TABLE 3______________________________________Extractive Distillation Agents Containing Adiponitrile RelativeCompounds Ratios Volatilities______________________________________Adiponitrile 1 6/5 2.41 2.98Adiponitrile, Acetophenone (1/2)2 (3/5)2 3.68 2.45Adiponitrile, Benzoic acid " " 5.69 2.75Adiponitrile, Benzonitrile " " 2.57 3.63Adiponitrile, Benzophenone " " 3.24 5.13Adiponitrile, m-Hydroxy- " " 4.15 2.58acetophenoneAdiponitrile, Methyl glutaronitrile " " 3.01 3.92Adiponitrile, Propiophenone " " 3.43 2.66Adiponitrile, Salicylic acid " " 1.92 3.82Adiponitrile, Methyl glutaronitrile, (1/3)3 (2/5)3 7.22 11.2AcetophenoneAdiponitrile, Methyl glutaronitrile, " " 3.97 5.55BenzonitrileAdiponitrile, Methyl glutaronitrile, " " 5.98 6.34BenzophenoneAdiponitrile, Methyl glutaronitrile, " " 2.87 3.88m-HydroxyacetophenoneAdiponitrile, Methyl glutaronitrile, " " 5.73 5.89PropiophenoneAdiponitrile, Methyl glutaronitrile, " " 4.49 8.00Salicylic acidAdiponitrile, Acetamide, " " 2.97 2.07FormamideAdiponitrile, Acetophenone, " 2.97 --BenzophenoneAdiponitrile, Salicylic acid, " " 2.94 4.66BenzonitrileAdiponitrile, Salicylic acid, " " 3.55 7.68Dimethylsulfoxide______________________________________
TABLE 4______________________________________Extractive Distillation Agents Containing Methyl Glutaronitrile RelativeCompounds Ratios Volatilities______________________________________Methyl glutaronitrile 1 6/5 2.26 4.05Methyl glutaronitrile, (1/2)2 (3/5)2 3.07 7.98AcetophenoneMethyl glutaronitrile, " " 2.69 3.35BenzophenoneMethyl glutaronitrile, " " 2.51 4.23PropiophenoneMethyl glutaronitrile, " " 3.24 5.72Salicylic acidMethyl glutaronitrile, (1/3)3 (2/5)3 3.93 7.30Acetophenone, 2,4-PentanedioneMethyl glutaronitrile, " " 3.04 4.23Salicylic acid, BenzophenoneMethyl glutaronitrile, " " 4.55 4.24Salicylic acid, Propiophenone______________________________________
TABLE 5______________________________________Extractive Distillation Agents Containing Dimethylformamide RelativeCompounds Ratios Volatilities______________________________________Dimethylformamide (DMFA) 1 6/5 2.75 7.95DMFA, Acetamide (1/2)2 (3/5)2 6.06 9.05DMFA, 2,4-Pentanedione " " 7.91 8.80DMFA, N,N--Diethylacetamide " " 5.51 9.2DMFA, 2-Methoxyethyl acetate " " 6.50 7.63DMFA, Formamide " " 2.80 5.60DMFA, N--Methylpyrrolidone " " 4.71 8.19DMFA, Ethylene glycol ethyl " " 8.26 11.1ether acetateDMFA, Acetamide, N,N--Di- (1/3)3 (2/5)3 4.31 9.30methylacetamideDMFA, Acetamide, Formamide " " 9.31 9.71DMFA, Formamide, N--Methyl " " 8.67 8.10pyrrolidoneDMFA, Formamide, N,N--Di- " " 7.20 5.50methylacetamideDMFA, N,N--Dimethylacetamide, " " 8.57 9.462,4-PentanedioneDMFA, N,N--Dimethylacetamide, " " 10.7 6.542-Methoxyethyl acet.DMFA, N,N--Dimethylacetamide, " " 6.30 8.0DimethylsulfoxideDMFA, N,N--Dimethylacetamide, " " 9.38 12.8Ethylene glycol Et ether acetateDMFA, N,N--Dimethylacetamide, " " 5.57 12.1Et. glycol Bu ether acet.DMFA, Ethylene glycol butyl ether (1/2)2 (3/5)2 4.83 10.2acetate______________________________________
TABLE 6______________________________________Extractive Distillation Agents Containing Formamide RelativeCompounds Ratios Volatilities______________________________________Formamide 1 6/5 10.3 11.5Formamide, Acetamide (1/2)2 (3/5)2 6.36 8.5Formamide, N--Methyl pyrrolidone " " 5.22 9.33Formamide, N--Methyl pyrrolidone, (1/3)3 (2/5)3 9.52 10.4AcetamideFormamide, N--Methyl pyrrolidone, " " 4.80 4.23N,N--Dimethylacetamide______________________________________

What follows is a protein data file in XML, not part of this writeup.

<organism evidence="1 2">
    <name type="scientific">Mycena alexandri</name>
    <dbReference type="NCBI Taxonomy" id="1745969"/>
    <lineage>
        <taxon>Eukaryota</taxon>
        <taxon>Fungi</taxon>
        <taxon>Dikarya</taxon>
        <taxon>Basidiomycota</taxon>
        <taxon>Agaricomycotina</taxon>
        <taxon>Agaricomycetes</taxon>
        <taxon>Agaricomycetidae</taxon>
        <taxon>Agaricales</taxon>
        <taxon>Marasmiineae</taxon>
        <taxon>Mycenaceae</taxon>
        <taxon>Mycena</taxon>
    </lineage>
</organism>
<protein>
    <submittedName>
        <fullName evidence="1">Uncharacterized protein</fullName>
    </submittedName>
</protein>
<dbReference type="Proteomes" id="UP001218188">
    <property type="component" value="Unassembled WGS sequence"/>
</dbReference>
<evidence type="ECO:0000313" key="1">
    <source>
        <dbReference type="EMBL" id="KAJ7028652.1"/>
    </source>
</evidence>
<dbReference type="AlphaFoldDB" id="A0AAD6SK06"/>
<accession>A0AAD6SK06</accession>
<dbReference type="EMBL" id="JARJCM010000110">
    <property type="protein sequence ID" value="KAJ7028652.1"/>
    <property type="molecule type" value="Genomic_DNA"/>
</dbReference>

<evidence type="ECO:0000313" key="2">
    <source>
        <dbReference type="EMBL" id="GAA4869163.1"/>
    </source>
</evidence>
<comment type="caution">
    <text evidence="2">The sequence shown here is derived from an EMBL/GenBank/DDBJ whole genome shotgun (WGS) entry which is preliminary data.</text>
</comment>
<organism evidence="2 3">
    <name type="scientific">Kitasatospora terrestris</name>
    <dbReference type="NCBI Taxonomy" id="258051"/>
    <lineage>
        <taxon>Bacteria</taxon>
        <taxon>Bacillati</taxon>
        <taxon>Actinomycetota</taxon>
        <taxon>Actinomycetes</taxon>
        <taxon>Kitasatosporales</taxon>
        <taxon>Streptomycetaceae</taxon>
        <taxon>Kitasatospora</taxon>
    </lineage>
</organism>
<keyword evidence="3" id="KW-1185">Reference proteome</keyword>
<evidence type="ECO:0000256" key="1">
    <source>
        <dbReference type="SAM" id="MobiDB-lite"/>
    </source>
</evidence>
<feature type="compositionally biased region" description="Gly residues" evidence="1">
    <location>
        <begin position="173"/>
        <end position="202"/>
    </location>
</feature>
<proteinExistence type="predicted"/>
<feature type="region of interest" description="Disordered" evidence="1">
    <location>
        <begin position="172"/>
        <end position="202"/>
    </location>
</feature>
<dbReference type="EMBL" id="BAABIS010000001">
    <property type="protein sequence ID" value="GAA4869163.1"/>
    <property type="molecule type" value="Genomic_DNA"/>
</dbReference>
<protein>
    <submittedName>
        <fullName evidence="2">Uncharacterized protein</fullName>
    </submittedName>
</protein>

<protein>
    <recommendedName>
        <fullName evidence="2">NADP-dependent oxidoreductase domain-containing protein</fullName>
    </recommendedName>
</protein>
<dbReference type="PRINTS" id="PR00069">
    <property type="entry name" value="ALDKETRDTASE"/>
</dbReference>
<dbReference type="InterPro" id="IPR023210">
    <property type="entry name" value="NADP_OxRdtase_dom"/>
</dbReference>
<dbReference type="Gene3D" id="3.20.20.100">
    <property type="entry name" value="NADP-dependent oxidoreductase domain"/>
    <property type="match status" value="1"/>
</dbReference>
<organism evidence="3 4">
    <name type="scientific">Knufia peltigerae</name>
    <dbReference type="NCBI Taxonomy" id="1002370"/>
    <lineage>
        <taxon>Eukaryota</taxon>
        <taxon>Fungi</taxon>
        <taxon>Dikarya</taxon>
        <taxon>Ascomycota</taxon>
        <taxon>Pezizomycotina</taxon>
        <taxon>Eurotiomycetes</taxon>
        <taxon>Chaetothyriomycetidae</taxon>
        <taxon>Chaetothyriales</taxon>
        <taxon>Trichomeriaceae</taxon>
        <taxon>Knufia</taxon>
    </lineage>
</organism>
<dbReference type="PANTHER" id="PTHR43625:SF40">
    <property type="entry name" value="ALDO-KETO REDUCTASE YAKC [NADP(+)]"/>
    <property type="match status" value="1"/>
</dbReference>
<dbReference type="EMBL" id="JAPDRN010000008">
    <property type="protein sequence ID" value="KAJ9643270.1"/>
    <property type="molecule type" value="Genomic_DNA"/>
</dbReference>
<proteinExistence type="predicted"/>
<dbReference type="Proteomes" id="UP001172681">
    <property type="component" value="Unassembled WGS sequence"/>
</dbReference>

TABLE 7______________________________________Extractive Distillation Agents ContainingN,N--Dimethylacetamide RelativeCompounds Ratios Volatilities______________________________________N,N--Dimethylacetamide 1 6/5 7.47 11.3N,N--Dimethylacetamide, (1/2)2 (3/5)2 5.78 10.8AcetamideN,N--Dimethylacetamide, " " 5.0 12.9DimethylsulfoxideN,N--Dimethylacetamide, " " 7.2 10.4Formamide______________________________________
TABLE 8______________________________________Miscellaneous Effective Extractive Distillation Agents RelativeCompounds Ratios Volatilities______________________________________Acetamide, N--Methylpyrrolidone (1/2)2 (3/5)2 4.21 4.7Acetophenone 1 6/5 2.62 4.11Acetophenone, 2,4-Pentanedione (1/2)2 (3/5)2 2.87 3.17Acetophenone, Salicylic acid " " 4.10 5.18Benzonitrile, Salicylic acid " " 1.93 1.92N--Methylpyrrolidone 1 6/5 6.05 8.9______________________________________
The usefulness or utility of this invention can be demonstrated by referring to the data presented in Tables 1-8. All of the successful extractive distillation agents show that formic acid and water can be separated from their maximum azeotrope by means of distillation in a rectification column and that the ease of separation as measured by relative volatility is considerable. Without these extractive distillation agents, no improvement above the azeotrope composition will occur in the rectification column. The data also show that the most attractive agents will operate at a boilup rate low enough to make this a useful and efficient method of recovering high purity formic acid from any mixture with water including the maximum azeotrope. The stability of the compounds used and the boiling point difference is such that complete recovery and recycle is obtainable by a simple distillation and the amount required for make-up is small. The working examples below will show that when the formic acid-water mixture contains an impurity or a mixture of impurities that are soluble in formic acid, soluble in formic acid-water mixtures but insoluble in water, the method described here will remove them from the formic acid by bringing them off overhead with the water. Upon condensation, the water and impurity form to liquid layers which are readily separated by decantation.